The 5.5kW battery provides a range of 46 miles and recharges in just three hours, and while it doesn’t come with a granny charger, there's nothing to stop you buying an aftermarket adapter and plugging into your domestic socket at home, to make it even cheaper to juice – we found a few UK suppliers who offer an aftermarket adaptor, just don’t expect Citroën to officially endorse this who are covering their backs on case whatever you source isn’t safe.
In terms of insurance group for the Ami – there isn’t one as it’s not a car remember. Basically, each insurer takes its own view because it falls outside the scope for a normal passenger car. The DVLA’s stance is you must have third party insurance so you’ll probably need to find specialist insurance cover.
There’s no denying it turned heads in the city – in fact we felt like quite the celebrity! A friend said it looks like how a kid would draw a car, and we have to agree - it’s cute, quirky and we love all the little curious details – from the manual side windows which flip to hinge upwards like the iconic 2CV to the suicide-style driver’s door outside (so that the panels are identical on both sides of the car ), the Duplo-esque inserts in the storage areas and the fabric door pull cords in the inside.
The cabin contains little more than two seats, a steering wheel, digital speedo and simple heater, so customers will probably be tempted to enhance their Ami by adding one of three Colour Packs: Orange, Blue or Grey, which can all be fitted at home. Each pack comes with colour-coded wheel trims, rear pillar decals, three colour-coded dashboard storage boxes and bag hook, exterior door capsules, two door storage nets and black floor mats with colour-coded trim. In addition, all colour packs add a separation net between the driver and passenger foot wells, a smartphone cradle for the dashboard and the DAT@AMI connection box that allows customers to access key vehicle information.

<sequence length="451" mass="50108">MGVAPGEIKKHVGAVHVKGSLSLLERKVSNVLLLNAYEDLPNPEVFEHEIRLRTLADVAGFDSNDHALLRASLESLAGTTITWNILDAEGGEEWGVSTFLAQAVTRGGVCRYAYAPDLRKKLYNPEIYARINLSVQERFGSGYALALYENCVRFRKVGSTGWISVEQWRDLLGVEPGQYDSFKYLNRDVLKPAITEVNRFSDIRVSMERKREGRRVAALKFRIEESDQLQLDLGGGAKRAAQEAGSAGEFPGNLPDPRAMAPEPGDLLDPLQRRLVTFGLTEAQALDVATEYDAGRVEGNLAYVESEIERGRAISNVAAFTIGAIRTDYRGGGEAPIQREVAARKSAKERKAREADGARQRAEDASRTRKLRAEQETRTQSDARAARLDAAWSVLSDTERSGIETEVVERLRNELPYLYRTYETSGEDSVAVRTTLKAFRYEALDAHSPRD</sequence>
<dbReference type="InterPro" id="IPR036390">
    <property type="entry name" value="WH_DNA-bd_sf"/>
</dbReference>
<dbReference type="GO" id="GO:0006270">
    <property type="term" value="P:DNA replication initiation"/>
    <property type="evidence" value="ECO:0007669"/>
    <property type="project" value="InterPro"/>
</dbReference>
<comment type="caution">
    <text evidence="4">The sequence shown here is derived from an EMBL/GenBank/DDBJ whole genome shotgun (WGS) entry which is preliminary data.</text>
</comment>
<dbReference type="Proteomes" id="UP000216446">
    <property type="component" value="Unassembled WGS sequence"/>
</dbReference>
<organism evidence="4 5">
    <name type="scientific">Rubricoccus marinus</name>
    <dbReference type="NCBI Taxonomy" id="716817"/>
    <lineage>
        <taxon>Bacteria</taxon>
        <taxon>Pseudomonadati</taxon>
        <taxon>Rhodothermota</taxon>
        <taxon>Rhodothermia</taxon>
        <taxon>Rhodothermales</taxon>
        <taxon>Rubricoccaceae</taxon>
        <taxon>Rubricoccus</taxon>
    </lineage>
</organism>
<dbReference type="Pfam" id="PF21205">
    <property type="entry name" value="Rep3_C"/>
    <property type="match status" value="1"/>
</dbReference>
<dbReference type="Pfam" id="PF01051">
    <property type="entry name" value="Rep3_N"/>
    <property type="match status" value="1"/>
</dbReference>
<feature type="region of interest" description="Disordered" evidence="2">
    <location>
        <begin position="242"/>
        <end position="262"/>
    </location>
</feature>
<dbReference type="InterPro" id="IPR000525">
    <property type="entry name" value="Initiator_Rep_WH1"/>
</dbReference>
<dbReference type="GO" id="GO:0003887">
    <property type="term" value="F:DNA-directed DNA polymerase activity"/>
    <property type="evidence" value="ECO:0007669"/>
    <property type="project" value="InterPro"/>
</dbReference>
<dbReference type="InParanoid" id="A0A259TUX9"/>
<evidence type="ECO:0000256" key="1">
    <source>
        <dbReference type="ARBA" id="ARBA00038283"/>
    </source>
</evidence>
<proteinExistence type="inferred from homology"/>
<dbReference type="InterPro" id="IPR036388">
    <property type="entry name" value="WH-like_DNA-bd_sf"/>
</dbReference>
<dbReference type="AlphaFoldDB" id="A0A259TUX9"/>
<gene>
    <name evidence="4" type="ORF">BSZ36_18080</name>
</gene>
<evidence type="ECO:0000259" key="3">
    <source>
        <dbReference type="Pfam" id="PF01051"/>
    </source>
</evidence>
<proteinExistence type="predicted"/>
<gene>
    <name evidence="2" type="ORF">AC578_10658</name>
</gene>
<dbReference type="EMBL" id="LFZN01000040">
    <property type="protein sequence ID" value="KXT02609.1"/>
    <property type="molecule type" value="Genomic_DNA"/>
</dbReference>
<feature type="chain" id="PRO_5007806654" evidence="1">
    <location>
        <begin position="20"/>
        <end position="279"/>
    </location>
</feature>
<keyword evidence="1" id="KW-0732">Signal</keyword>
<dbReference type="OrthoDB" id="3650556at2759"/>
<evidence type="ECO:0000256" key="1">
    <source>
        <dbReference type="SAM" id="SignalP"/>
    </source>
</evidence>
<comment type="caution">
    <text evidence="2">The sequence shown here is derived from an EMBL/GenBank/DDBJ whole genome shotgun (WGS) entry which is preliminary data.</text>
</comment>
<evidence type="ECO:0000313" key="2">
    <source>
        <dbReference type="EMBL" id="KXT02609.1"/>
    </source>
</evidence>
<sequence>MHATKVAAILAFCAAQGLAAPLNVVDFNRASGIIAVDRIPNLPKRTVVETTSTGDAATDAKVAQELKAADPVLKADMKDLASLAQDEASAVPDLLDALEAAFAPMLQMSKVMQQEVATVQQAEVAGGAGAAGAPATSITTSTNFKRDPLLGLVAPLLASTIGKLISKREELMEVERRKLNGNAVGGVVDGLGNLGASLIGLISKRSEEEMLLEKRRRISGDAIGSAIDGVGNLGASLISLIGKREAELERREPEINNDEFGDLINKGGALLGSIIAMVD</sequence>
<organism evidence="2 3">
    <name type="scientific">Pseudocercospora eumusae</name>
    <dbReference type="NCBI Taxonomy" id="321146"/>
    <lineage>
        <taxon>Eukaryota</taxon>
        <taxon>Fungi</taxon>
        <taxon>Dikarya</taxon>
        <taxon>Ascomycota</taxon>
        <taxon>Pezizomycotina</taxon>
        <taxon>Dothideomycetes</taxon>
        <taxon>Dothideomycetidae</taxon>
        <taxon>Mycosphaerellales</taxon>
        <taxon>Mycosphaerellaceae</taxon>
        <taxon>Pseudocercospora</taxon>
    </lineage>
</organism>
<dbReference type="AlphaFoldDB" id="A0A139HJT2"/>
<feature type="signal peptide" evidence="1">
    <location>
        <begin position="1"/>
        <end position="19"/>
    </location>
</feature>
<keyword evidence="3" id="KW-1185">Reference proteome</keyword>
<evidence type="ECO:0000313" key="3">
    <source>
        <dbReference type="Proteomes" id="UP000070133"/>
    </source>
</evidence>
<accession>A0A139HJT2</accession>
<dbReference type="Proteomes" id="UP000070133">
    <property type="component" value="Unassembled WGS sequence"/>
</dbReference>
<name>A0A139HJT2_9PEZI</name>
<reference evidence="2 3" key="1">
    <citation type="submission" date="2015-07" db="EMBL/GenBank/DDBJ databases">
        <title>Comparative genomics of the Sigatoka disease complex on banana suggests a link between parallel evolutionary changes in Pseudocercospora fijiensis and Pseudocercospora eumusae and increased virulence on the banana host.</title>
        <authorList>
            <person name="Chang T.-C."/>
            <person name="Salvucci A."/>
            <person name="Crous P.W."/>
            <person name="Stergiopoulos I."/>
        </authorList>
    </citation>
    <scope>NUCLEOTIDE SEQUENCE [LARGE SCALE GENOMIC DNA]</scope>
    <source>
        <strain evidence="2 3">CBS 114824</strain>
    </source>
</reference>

Through My Ami Play and Citroën Switch, owners can access more features such as navigation or radio, and make calls, with the smartphone doubling as an infotainment screen. Coupled with the optional Ami Bluetooth speaker, which like the phone slots into a specific place in the dashboard, drivers can enjoy all of their media via the aforementioned control unit, which can be positioned wherever they choose, to ensure ease of use.
Comfort and practicality
Having previously driven it alone it was good to know that there’s enough space to comfortably accommodate a driver and a passenger. Despite its two seat configuration – the Ami is really quite practical; there’s storage behind the seats and in front of the passenger’s legs, certainly more than enough room for a decent weekly shop. Over our two hour test drive we found the seats very hard but your average Ami customer is not going to spend that long behind the wheel.